While the northeastern United States will catch a break from heat and humidity to start the new week, that will not be the theme for the rest of July. Another heat wave looms for next week.
As an area of high pressure swings offshore, the door will open for temperatures and humidity levels to once again soar Tuesday into Wednesday across the Northeast.
At midweek, widespread highs in the upper 80s and lower 90s F are expected. The heat will persist last into the week, even intensifying along the I-95 corridor.
Another heat wave (three days with highs of at least 90) is shaping up for Washington, D.C.; Baltimore; Philadelphia and Harrisburg, Pennsylvania; Trenton, New Jersey; and Hartford, Connecticut.
New York City may also endure its first heat wave of the summer, while Boston will come close to experiencing the same.
Humidity will cause AccuWeather RealFeel® Temperatures to be even higher. RealFeels will dangerously climb past the century mark across the mid-Atlantic (east of the Appalachians) and potentially into a part of southern New England.
Residents will once again have to take the necessary precautions to avoid sustaining a heat-related illness. Be sure to drink plenty of water, take frequent breaks (preferably in air conditioned buildings) and avoid strenuous activities during the midday and afternoon hours (the hottest times of the day).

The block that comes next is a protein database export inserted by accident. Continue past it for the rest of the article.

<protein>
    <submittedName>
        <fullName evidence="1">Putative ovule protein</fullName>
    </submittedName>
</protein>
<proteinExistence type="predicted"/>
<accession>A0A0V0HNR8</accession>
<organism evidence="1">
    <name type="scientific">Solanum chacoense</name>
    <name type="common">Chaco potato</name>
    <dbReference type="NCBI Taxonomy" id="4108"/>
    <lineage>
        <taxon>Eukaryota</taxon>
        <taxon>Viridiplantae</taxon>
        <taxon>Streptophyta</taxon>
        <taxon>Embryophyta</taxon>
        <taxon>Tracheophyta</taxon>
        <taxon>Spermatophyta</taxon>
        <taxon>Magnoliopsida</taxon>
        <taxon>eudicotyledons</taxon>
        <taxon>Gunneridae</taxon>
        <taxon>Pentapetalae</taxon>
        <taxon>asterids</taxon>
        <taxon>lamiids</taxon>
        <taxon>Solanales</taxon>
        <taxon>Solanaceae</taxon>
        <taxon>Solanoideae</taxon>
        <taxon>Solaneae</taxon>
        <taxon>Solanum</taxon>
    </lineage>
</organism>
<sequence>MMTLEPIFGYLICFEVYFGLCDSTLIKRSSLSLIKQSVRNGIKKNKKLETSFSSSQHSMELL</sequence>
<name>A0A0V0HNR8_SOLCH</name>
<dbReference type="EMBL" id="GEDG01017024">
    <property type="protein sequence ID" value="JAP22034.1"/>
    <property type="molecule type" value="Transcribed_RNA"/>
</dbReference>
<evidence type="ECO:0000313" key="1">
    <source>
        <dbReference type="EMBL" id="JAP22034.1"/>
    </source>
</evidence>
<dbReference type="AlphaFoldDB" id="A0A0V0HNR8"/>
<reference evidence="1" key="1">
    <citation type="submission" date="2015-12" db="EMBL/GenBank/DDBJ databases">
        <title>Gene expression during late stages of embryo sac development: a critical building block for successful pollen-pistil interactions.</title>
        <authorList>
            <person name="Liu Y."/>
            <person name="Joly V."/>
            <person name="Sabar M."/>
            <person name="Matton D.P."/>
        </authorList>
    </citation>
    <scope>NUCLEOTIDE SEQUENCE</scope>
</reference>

Never leave a child or pet in the care, even if it is for a short time.
The majority of daily cooling thunderstorms, along with needed rainfall, will be confined to the interior of the Northeast later in the week.
The greater potential for a thunderstorm along the I-95 corridor will likely be on Friday as a cold front arrives. That front may trim humidity for next weekend, but may struggle to bring a noticeable drop in temperatures and the return of less humid air will not last long.
Prolonged heat relief will not be the theme for the remainder of July and even into August, according to AccuWeather Meteorologist Evan Duffey.
"The heat will likely be a bit of in and out through the summer with quick-moving systems bringing temperatures well above normal for a few days before a day or two of relief," he said. "Then temperatures will begin to rise again."
For areas that miss out on the cooling thunderstorms next week, Duffey also provided positive news.
"We feel that there is a good chance for rainfall to begin reaching more places as we head toward the end of the month," he said.
"We do not expect at this time for there to be enough rain to bring the entire Northeast out of its developing drought, but it may be enough to prevent conditions from deteriorating further."
The majority of the Northeast, north of the Pennsylvania Turnpike, were experiencing at least abnormally dry conditions when the United States Drought Monitor released its report last Thursday.
Severe drought conditions had developed in parts of Massachusetts and southern New Hampshire.